Simultaneous transplantation of a "composite" skull and scalp flap plus a kidney and pancreas—all from the same donor—provided excellent outcomes for a patient with a non-healing scalp defect and declining organ kidney and pancreas function, according to a report in the June issue of Plastic and Reconstructive Surgery, the official medical journal of the American Society of Plastic Surgeons (ASPS).
The experience may open the way to further procedures combining "vascularized composite allotransplantation" (VCA) with organ transplants, in patients who have already accepted the need for lifelong immunosuppressive therapy. "Hopefully, this case and others like it will help to widen the narrow indications for this fascinating new field of reconstructive surgery," write Dr. Jesse Creed Selber of The University of Texas M.D. Anderson Cancer Center and colleagues.
Combined Transplants Are New Option for Organ Recipients Who Already Need Immunosuppression
Vascularized composite allotransplantation refers to transplant procedures combining different types of tissues, such as skin, muscle, blood vessels, nerves, and bone. Face transplantation is the best-known type of VCA; hand transplantation is another example.
Other types of VCA flaps offer a potentially new approach to reconstruction for patients with major skull and facial defects. But they also have a major drawback—the need for immunosuppressive drugs to prevent the recipient's immune system from rejecting the transplant. Patients who also need or have already undergone organ transplantation have already accepted the risks of lifelong immunosuppressive therapy.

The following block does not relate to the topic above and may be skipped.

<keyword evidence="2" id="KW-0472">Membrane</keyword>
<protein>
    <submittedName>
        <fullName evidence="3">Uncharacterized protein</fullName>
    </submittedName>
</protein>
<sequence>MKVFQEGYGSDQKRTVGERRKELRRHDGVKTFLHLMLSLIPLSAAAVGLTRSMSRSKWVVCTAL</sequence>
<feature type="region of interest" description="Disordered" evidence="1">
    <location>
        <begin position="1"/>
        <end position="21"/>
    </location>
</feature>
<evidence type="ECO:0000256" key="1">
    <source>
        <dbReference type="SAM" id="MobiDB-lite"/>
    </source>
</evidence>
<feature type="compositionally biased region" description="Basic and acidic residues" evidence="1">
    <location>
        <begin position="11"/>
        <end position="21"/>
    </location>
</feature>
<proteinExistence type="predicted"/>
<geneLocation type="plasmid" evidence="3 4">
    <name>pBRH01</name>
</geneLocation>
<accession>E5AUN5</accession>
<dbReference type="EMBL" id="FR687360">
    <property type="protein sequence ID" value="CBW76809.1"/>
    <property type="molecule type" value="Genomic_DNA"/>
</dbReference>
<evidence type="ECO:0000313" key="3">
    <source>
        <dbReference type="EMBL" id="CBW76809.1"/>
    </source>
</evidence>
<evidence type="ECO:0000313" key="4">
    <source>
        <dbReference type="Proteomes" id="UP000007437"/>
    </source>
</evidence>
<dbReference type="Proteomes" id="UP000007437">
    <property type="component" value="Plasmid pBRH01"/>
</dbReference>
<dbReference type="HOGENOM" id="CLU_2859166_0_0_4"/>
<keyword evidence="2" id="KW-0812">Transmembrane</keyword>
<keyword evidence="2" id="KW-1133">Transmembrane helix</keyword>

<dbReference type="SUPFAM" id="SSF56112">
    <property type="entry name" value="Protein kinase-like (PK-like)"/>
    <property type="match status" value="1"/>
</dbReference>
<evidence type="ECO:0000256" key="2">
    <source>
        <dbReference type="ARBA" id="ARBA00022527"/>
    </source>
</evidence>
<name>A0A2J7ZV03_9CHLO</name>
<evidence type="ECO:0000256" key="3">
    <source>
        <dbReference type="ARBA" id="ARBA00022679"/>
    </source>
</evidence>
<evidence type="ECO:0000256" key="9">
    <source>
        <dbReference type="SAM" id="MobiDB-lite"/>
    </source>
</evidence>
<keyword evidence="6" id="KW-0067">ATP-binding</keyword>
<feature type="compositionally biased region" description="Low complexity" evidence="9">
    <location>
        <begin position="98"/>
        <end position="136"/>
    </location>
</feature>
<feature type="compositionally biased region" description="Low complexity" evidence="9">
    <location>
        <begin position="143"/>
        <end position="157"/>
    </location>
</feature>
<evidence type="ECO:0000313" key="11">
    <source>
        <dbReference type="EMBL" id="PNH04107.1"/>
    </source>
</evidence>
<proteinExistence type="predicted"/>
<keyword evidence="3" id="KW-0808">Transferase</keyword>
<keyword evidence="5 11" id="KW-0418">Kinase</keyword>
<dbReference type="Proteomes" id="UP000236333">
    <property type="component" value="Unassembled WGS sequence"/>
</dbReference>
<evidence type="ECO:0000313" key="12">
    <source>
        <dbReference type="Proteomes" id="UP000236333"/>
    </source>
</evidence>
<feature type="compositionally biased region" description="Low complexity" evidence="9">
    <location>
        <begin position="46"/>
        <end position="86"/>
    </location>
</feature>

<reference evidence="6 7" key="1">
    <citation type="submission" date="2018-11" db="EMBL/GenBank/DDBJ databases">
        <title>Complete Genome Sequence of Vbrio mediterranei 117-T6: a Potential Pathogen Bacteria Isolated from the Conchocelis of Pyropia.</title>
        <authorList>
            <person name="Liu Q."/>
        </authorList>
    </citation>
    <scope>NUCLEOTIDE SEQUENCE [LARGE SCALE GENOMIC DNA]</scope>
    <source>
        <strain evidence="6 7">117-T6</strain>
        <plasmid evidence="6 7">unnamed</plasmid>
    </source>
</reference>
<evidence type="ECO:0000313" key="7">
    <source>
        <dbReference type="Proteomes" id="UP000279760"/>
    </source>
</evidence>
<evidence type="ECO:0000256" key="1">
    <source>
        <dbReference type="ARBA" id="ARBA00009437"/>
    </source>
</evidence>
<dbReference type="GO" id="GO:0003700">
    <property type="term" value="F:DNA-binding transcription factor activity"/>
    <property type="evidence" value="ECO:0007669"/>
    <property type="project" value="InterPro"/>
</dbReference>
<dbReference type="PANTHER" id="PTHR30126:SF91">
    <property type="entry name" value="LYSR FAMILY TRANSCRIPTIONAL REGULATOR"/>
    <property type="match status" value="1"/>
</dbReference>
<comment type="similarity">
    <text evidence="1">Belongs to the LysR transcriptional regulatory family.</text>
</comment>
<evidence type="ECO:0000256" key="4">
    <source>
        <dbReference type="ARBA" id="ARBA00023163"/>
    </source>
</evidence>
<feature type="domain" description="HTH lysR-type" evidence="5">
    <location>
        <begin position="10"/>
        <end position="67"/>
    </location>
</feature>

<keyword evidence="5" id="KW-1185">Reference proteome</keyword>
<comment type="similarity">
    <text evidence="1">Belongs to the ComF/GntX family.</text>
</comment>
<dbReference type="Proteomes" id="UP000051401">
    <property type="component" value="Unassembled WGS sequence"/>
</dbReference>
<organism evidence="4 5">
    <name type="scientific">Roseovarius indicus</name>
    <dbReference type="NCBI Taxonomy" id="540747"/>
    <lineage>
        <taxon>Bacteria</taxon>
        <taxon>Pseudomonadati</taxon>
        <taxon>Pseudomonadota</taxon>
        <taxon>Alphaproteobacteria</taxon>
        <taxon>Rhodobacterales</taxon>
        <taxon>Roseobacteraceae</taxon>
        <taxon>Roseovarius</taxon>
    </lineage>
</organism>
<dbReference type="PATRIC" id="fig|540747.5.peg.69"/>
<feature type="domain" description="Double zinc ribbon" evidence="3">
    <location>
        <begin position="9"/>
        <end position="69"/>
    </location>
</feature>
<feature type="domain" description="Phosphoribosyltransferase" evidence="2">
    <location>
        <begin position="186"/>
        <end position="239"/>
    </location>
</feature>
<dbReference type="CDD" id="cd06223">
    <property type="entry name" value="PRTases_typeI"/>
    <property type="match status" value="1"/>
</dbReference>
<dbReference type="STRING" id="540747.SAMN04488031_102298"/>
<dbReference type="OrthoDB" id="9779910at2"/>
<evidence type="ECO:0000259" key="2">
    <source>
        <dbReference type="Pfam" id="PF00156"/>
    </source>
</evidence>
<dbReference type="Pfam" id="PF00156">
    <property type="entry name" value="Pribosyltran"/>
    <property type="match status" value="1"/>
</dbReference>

Dr. Selber and colleagues outline their experience with combined VCA and organ transplantation in a 55-year-old man. Two decades earlier, he had undergone kidney transplantation for diabetic kidney disease, but that kidney was now failing. He also had a large, unstable wound of the scalp and skull—a complication of surgery and radiation therapy for a scalp tumor. (An increased risk of cancers is one of the risks of long-term immunosuppressive treatment.)
Because the patient was already receiving immunosuppressive therapy and would need another organ transplant in any case, doctors suggested a procedure in which a VCA of scalp and skull would be performed at the same time as a kidney/pancreas transplant, with all transplants coming from the same donor. After weighing his alternatives and discussing the risks and benefits with the surgical team, the patient opted for this combined procedure.
After 18 months on the waiting list, a suitable deceased donor became available—providing not only basic immunologic compatibility but also a match in terms of skin color and quality, hair pattern, and head size. The combined VCA and double-organ transplant procedure required 20 physicians and 15 hours in the operating room.
At the end of the procedure, both transplants were receiving good blood supply and the transplanted organs were functioning normally. An episode of rejection of the scalp/skull transplant occurred after a few months, but was successfully treated. One year after the procedure, the patient was doing well, including good cosmetic appearance of the transplanted scalp.
In this case, the patient's pre-existing organ transplant and immunosuppressive therapy opened the way for VCA to reconstruct a serious scalp/skull defect. The fact that both the composite transplant and organs are from the same donor minimizes the risk of rejecting tissues stimulated by a second donor's tissue.
As the experience with VCA continues to evolve, combining composite reconstruction of complex skull and facial deformities plus organ transplantation presents a unique opportunity to solve difficult clinical problems while avoiding some of the complex ethical choices involved with VCA. Dr. Selber adds, "Our experience is a first step toward widening the narrow indications for VCA to patients with pre-existing immunosuppression."
Wolters Kluwer Health: Lippincott Williams and Wilkins